Long quarantines were a necessary tool to slow the COVID-19 pandemic during its first phases, but better and faster tests — plus vaccines — mean they can be scaled back considerably.
Why it matters: Quick tests and regular surveillance methods that identify who is actually infectious can take the place of the two-week or longer isolation periods that have been common for travelers and people who might have been exposed to the virus, speeding the safe reopening of schools and workplaces.
Driving the news: This week the UK launched a study to find out whether daily COVID-19 testing could serve as a better alternative to the 10 days of self-quarantining currently required by the government's public health agency.
- Up to 40,000 people in England who are identified as close contacts of COVID-19 patients will be given a week's worth of rapid coronavirus tests and told to test themselves each morning for seven days.
- Those who test negative in the morning and develop no symptoms will be exempt from the quarantine order and allowed to leave their homes to carry out essential activities.
Background: Though the two terms are often confused, quarantines are different than the self-isolation that is still needed for people who test positive for COVID-19.
State of play: Although recent updates have loosened the requirements somewhat, official CDC recommendations still state that anyone who has been in close contact with a COVID-19 patient should stay home for 14 days after their last exposure, unless they've been fully vaccinated or have recovered from COVID-19 within the last three months and have no symptoms.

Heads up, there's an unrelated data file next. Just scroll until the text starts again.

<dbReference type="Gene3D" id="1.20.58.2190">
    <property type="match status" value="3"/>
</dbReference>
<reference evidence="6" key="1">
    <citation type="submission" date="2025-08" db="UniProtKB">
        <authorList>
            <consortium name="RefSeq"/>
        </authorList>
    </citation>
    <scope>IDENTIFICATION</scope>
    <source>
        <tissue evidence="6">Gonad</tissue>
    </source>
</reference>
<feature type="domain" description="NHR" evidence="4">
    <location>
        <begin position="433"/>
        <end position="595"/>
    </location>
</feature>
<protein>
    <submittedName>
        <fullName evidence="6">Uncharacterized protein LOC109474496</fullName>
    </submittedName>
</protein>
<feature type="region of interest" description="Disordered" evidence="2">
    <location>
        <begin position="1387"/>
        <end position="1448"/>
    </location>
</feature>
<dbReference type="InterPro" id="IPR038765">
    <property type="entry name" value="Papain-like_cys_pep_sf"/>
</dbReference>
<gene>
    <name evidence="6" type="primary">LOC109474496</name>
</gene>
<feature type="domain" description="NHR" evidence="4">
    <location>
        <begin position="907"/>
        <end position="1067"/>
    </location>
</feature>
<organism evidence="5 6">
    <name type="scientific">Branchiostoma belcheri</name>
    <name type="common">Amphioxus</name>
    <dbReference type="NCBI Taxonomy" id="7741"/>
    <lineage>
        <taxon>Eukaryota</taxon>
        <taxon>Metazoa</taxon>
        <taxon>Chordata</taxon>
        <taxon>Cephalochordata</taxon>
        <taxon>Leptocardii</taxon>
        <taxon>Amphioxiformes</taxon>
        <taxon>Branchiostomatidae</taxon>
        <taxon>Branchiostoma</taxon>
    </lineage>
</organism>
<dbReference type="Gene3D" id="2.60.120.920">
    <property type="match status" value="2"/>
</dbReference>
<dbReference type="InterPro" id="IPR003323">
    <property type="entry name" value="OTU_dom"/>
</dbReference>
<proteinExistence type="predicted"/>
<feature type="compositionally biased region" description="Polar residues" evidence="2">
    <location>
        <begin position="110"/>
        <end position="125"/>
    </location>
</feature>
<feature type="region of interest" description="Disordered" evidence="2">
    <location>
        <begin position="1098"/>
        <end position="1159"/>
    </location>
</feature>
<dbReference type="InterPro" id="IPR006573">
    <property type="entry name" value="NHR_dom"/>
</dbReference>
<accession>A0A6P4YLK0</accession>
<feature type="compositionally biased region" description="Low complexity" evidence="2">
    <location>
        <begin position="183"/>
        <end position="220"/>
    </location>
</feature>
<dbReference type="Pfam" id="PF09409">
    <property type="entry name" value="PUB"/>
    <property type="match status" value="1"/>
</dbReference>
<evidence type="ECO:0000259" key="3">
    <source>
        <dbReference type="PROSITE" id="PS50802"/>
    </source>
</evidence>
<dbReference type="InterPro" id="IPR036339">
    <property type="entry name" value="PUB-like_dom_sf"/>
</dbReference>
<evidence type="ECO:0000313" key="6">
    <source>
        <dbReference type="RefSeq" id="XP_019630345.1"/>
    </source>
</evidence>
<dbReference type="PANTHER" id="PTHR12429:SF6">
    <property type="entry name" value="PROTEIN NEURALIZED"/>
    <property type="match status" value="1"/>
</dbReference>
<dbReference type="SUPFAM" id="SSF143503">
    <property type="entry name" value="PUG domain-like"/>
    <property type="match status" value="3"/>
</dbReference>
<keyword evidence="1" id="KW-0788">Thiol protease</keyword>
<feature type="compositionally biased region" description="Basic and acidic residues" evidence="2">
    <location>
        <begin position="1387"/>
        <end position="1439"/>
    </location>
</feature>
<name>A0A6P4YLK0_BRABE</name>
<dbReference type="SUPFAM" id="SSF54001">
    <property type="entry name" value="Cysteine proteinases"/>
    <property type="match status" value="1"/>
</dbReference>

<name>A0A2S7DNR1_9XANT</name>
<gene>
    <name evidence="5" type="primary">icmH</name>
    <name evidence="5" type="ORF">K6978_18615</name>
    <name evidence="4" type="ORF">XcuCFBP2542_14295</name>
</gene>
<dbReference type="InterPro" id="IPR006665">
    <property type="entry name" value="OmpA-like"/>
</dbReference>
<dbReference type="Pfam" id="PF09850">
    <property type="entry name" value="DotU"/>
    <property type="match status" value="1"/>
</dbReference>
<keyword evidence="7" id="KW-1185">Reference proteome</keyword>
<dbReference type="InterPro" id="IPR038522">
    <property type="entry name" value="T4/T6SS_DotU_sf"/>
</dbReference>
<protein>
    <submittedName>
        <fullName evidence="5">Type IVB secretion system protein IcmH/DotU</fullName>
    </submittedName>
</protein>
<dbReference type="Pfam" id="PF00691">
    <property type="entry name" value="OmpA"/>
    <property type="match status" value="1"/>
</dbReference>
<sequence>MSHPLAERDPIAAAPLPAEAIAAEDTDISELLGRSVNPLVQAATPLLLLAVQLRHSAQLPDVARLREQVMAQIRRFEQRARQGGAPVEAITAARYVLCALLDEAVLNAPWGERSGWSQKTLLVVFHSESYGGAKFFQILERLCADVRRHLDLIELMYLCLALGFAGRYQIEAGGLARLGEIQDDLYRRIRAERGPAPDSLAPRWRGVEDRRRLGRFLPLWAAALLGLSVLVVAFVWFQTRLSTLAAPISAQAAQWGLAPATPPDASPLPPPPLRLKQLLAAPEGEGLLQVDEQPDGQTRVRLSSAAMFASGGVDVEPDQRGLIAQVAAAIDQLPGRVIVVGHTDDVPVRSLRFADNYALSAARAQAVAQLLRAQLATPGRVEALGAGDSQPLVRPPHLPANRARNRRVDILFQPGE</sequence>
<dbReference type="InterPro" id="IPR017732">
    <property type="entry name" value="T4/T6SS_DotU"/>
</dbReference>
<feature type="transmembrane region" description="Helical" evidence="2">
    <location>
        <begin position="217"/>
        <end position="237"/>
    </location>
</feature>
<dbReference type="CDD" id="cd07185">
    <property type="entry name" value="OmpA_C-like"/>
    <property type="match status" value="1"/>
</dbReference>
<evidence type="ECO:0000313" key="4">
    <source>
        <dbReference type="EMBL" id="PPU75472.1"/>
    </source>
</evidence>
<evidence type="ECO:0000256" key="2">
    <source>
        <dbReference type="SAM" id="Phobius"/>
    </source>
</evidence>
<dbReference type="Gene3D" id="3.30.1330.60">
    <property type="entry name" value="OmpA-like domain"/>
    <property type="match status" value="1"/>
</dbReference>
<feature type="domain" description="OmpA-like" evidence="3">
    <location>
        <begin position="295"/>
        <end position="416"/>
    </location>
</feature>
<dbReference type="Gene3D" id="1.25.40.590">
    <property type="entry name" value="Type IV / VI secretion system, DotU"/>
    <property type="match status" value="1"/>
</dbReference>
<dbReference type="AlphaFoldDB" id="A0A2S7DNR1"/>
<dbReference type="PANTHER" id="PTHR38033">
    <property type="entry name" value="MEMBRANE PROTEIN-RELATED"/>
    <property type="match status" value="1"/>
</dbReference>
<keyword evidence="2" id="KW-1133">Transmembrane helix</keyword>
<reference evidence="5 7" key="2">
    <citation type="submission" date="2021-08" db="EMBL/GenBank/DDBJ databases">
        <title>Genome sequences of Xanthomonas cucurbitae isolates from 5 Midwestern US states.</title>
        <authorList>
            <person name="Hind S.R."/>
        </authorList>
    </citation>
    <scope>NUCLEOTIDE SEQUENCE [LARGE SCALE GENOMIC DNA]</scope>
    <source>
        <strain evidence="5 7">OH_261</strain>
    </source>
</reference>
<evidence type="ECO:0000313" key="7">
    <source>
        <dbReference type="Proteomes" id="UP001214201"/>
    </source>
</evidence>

The catch: Quarantines take a major toll on society, especially for those who can't easily skip in-person work and for children who might miss weeks of in-person school.
- The Washington Post reported this week that a single school district in Ohio had 5,172 student quarantines in the fall semester alone, a situation that has been repeated at schools throughout the country.
- "Quarantine is like taking a sledgehammer and saying whether you’re infected or not, we’re going to put you in jail for 14 days in your home just in case," Michael Mina, an epidemiologist at the Harvard T.H. Chan School of Public Health, said in a recent briefing.
By the numbers: A health economics paper published late last year argued that replacing a strict quarantine program with screening that relies on inexpensive rapid COVID-19 tests could recapture hundreds of billions of dollars in lost economic output.
What's next: The authorization and increasing availability of rapid COVID-19 tests offer a way to quickly separate close contacts who actually contracted the disease and are infectious from the larger number who aren't.
- One expert put it this way to me: If people glowed green when they were infectious, we wouldn't need to do quarantines. Rapid testing is essentially our ability to see people turn green.
The bottom line: It's no longer the spring of 2020 — we can address COVID-19 spread with a precision that will save lives and the economy.